The CDCR argues that the Pope decision did not create a new rule of law. Rather, the Pope decision resolved a conflict between lower court decisions and must therefore be applied retroactively.
We agree with the CDCR that the Pope decision should be applied retroactively in this case because the Supreme Court not only resolved a conflict between lower court decisions it "gave effect to a statutory rule" that at least two courts had "misconstrued" up until the time the Supreme Court decided Pope. (Guerra, supra, at p. 399, fn. 13.)*fn8
Borlik argues that applying Pope retroactively will result in the filing of post conviction petitions for writs of habeas corpus by defendants claiming due process violations because they entered into plea bargains after being told that because the sentence for a violent felony was stayed they would be eligible for half time credit. That may be the case, however, conspicuously absent here is any evidence that Borlik relied on such advice in entering his plea bargain.
Borlik claims that the parties relied on In re Phelon in calculating his EPRD. Borlik maintains that he was advised by his CDCR counselor that if he accepted assignment to a California Conservation Camp he would begin earning the two for one credits provided in section 2933.3 upon arrival at that camp. He asserts he accepted the assignment and diligently performed all assigned duties including working every day for over a year to take advantage of the time reductions provided in section 2933.3.*fn9 The record does support Borlik's assertions.
Nevertheless, the EPRD calculation is predictive, in that it is subject to change. Therefore, such things as a change in the inmate's credit-earning status, the denial or loss of credit through disciplinary action, the restoration of previously denied or lost credits, or a subsequently imposed consecutive prison term will change the calculation. The CDCR recalculates the EPRD upon any such change and at six-month intervals. (In re Tate (2006) 135 Cal.App.4th 756, 759.) If the Supreme Court's Pope decision had been handed down while Borlik was still in custody, the CDCR would simply have recalculated Borlik's EPRD in line with that decision.
Finally, Borlik claims that because he completed his imposed term of imprisonment, has reintegrated into society and is in full compliance with his parole condition, it would be unjust to order his re-incarceration.
We point out that Borlik has not completed his imposed term of imprisonment. Borlik was sentenced to six years in state prison. As noted, initially the CDCR applied a 50 percent work time credit earning capacity to Borlik's sentence, but this was changed to a 15 percent credit earning limitation while he was still incarcerated. At the time Borlik was released from prison on parole after he prevailed in the lower court on his habeas petition, he had served a little more than three years on his six year sentence. Although this court has some sympathy for Borlik's position, he was aware that there was the possibility that he could be returned to prison to finish serving his six year term. Indeed, when Borlik submitted a declaration in support of his opposition to the CDCR's petition for writ of supercedeas, he attested to just such a possibility.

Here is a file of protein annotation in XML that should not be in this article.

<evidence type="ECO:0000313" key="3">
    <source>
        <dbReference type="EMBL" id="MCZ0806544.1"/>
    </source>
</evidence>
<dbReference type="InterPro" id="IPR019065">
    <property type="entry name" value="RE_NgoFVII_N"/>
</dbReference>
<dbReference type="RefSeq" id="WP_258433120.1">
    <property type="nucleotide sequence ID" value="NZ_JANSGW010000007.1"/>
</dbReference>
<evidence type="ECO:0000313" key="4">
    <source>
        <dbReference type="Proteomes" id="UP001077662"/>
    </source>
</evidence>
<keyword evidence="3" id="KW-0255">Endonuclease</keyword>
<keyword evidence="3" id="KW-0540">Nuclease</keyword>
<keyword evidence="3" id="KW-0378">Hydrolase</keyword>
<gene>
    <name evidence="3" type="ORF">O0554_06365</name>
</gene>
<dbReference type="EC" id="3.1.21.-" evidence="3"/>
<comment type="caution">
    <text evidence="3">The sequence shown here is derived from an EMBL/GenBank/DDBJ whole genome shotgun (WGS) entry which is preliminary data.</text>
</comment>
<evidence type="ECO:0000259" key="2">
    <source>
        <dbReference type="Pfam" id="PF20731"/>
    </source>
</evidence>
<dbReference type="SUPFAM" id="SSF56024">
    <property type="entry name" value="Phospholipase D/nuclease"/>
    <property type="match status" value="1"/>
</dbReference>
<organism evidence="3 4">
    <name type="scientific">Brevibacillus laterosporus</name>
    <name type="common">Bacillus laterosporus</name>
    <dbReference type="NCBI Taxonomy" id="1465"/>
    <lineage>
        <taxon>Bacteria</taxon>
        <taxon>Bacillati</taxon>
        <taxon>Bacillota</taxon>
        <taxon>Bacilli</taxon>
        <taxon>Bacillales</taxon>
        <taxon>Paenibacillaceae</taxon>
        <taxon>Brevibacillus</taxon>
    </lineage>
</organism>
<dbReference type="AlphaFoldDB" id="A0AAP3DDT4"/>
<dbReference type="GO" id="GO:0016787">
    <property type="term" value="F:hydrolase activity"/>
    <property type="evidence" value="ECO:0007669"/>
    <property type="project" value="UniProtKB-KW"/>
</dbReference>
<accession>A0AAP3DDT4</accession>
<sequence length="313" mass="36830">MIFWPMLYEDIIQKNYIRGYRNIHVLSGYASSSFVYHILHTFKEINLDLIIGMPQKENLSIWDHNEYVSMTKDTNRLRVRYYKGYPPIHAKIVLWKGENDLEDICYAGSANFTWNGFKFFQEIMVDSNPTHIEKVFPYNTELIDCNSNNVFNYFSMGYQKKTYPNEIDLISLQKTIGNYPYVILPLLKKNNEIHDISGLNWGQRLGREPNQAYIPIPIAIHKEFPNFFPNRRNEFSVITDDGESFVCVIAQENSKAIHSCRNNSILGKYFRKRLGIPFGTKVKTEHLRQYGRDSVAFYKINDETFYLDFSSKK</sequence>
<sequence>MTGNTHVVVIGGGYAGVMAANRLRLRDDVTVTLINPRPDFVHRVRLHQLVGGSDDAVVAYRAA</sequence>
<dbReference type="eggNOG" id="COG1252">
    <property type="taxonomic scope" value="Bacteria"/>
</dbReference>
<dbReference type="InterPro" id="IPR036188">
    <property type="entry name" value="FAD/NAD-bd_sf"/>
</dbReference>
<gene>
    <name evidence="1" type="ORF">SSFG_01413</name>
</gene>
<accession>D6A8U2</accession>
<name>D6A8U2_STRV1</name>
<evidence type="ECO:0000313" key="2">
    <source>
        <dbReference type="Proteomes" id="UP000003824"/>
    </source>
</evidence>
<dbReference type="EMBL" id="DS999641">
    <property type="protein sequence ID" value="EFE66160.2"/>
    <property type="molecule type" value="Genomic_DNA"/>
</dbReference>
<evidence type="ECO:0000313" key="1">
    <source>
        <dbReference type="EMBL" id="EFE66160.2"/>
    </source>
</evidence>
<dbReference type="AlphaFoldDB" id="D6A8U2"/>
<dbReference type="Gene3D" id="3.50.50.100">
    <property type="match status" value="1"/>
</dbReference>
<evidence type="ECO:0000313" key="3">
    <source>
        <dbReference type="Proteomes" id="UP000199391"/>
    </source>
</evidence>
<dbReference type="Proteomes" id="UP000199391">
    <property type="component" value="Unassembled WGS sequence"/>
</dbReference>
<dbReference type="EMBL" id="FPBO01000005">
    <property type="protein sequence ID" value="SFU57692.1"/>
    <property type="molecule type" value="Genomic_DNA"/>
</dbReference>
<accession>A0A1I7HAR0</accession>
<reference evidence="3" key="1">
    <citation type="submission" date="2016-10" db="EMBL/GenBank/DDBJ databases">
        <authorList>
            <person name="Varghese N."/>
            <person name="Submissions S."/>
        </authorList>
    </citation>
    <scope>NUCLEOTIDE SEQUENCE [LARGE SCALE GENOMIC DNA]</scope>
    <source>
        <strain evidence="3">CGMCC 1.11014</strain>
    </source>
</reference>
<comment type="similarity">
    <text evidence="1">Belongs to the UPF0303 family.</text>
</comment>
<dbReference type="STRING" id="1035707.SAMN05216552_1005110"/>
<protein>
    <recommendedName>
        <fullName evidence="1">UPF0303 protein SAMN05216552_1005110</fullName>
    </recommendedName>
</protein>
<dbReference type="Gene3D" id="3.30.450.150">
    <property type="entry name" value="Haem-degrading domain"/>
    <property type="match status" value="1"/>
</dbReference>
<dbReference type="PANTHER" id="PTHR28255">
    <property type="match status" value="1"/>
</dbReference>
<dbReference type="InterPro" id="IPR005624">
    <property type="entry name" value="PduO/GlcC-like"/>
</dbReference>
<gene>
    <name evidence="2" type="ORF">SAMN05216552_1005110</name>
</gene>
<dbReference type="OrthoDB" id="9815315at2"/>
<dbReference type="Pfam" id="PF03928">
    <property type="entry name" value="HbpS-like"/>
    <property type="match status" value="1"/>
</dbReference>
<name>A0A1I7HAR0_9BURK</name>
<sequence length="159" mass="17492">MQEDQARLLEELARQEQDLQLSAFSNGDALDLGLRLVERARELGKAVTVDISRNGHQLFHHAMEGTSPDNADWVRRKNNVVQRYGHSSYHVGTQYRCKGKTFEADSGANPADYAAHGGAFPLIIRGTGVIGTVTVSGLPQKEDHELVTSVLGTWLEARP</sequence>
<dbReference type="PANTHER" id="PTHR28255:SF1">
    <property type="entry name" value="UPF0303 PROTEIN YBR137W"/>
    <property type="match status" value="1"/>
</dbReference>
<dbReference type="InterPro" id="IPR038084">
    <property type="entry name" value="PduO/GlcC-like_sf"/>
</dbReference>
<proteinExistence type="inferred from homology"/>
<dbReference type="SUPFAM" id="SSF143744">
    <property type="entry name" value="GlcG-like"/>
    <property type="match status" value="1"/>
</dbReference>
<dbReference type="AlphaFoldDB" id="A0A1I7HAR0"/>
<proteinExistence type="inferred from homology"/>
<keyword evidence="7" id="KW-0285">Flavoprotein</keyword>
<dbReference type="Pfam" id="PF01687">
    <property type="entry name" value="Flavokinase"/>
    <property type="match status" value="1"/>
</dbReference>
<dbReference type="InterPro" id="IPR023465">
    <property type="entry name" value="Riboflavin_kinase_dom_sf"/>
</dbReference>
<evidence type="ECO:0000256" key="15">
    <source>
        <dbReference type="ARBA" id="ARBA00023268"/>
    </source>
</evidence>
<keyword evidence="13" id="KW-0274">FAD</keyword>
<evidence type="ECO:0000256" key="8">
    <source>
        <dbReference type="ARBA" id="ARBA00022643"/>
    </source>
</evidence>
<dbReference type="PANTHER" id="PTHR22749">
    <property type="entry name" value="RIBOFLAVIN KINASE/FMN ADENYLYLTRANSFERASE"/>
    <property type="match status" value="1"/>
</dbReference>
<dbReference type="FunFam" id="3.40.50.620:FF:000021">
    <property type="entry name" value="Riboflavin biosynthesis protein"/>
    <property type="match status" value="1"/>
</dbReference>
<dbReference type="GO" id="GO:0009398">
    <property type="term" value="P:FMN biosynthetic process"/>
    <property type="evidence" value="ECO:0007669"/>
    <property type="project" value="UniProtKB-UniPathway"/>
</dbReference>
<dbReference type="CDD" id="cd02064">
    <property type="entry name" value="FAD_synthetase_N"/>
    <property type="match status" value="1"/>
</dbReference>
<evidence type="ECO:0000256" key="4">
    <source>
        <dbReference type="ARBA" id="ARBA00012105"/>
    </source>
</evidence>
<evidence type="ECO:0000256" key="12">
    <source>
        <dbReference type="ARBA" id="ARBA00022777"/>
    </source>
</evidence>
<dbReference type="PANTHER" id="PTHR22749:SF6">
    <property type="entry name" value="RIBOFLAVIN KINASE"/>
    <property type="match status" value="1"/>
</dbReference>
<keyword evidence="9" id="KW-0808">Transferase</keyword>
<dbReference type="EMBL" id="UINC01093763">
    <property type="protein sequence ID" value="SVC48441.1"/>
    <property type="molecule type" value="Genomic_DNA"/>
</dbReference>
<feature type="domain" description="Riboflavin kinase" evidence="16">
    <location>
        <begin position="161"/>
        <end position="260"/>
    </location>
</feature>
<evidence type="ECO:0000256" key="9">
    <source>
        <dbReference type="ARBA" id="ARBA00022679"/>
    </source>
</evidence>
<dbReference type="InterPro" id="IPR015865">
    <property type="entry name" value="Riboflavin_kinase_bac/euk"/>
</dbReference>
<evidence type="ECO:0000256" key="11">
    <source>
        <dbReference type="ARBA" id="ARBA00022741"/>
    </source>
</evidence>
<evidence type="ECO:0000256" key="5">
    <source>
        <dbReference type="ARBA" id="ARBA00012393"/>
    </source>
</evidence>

In effect, by failing to grant the CDCR's petition for writ of supersedeas Borlik has received an unauthorized early release on parole.
In People v. Tanner (1979) 24 Cal.3d 514, 518 -522, our Supreme Court addressed the proper remedy when there has been an illegal grant of probation. Tanner determined that the trial court had unlawfully granted the defendant probation and a one-year jail term rather than send him to prison. Since the defendant had completed both the jail term and probation and because sending the defendant to prison for a second incarceration would have been unjust, the Supreme Court "declined to order the defendant to serve the required prison term. [Citation.]" (People v. Statum (2002) 28 Cal.4th 682, 697 (Statum).)*fn10
However, in Statum, supra, 28 Cal.4th at pages 695-697, the Supreme Court questioned whether Tanner continued to be controlling in situations in which there had been an illegal grant of probation. Tanner had noted that a defendant's legitimate expectations would be defeated if their sentences were increased after an appeal. (Tanner, supra, 24 Cal.3d at p. 521.) However, Statum stated that even if Tanner remained good law, it had been limited. Specifically, Statum noted that "the Courts of Appeal have limited Tanner to circumstances in which (1) the defendant has successfully completed an unauthorized grant of probation; (2) the defendant has returned to a law-abiding and productive life; and (3) 'unusual circumstances' generate a 'unique element' of sympathy, such that returning the defendant to jail 'would be more than usually painful or "unfair." ' [Citation.]" (Statum, supra, at pp. 696-697, fn. 5.) Statum did not reach the same result as that in Tanner stating that "[e]ven if Tanner remains good law, defendant cannot satisfy this test." (Ibid., italics added.)*fn11
Moreover, this is not an appeal from a judgment imposing probation but from the granting of a writ of habeas corpus releasing a prisoner prematurely on parole.
Unfortunately for Borlik, he has no legitimate expectation that he would not be returned to prison. Borlik has not successfully completed his parole--he will be on parole until at least 2012. Even though Borlik may have returned to a law abiding and productive life, we do not find that there are unusual circumstances in this case that generate a unique element of sympathy such that returning Borlik to prison would be more than usually painful or unfair.
Furthermore, if we were to grant Borlik's request to not send him back to prison, in effect we would be granting clemency. The power to commute a sentence is exclusively the Governor's. (People v. Enriquez (1985) 173 Cal.App.3d 990, 998.)
In conclusion, Borlik's case is governed by In re Pope, supra, 50 Cal.4th 777. As such, we must reverse the superior court's order granting Borlik's requested relief.
The order of the superior court granting Borlik's petition for writ of habeas corpus is reversed.
WE CONCUR: MIHARA, J. McADAMS, J.*fn12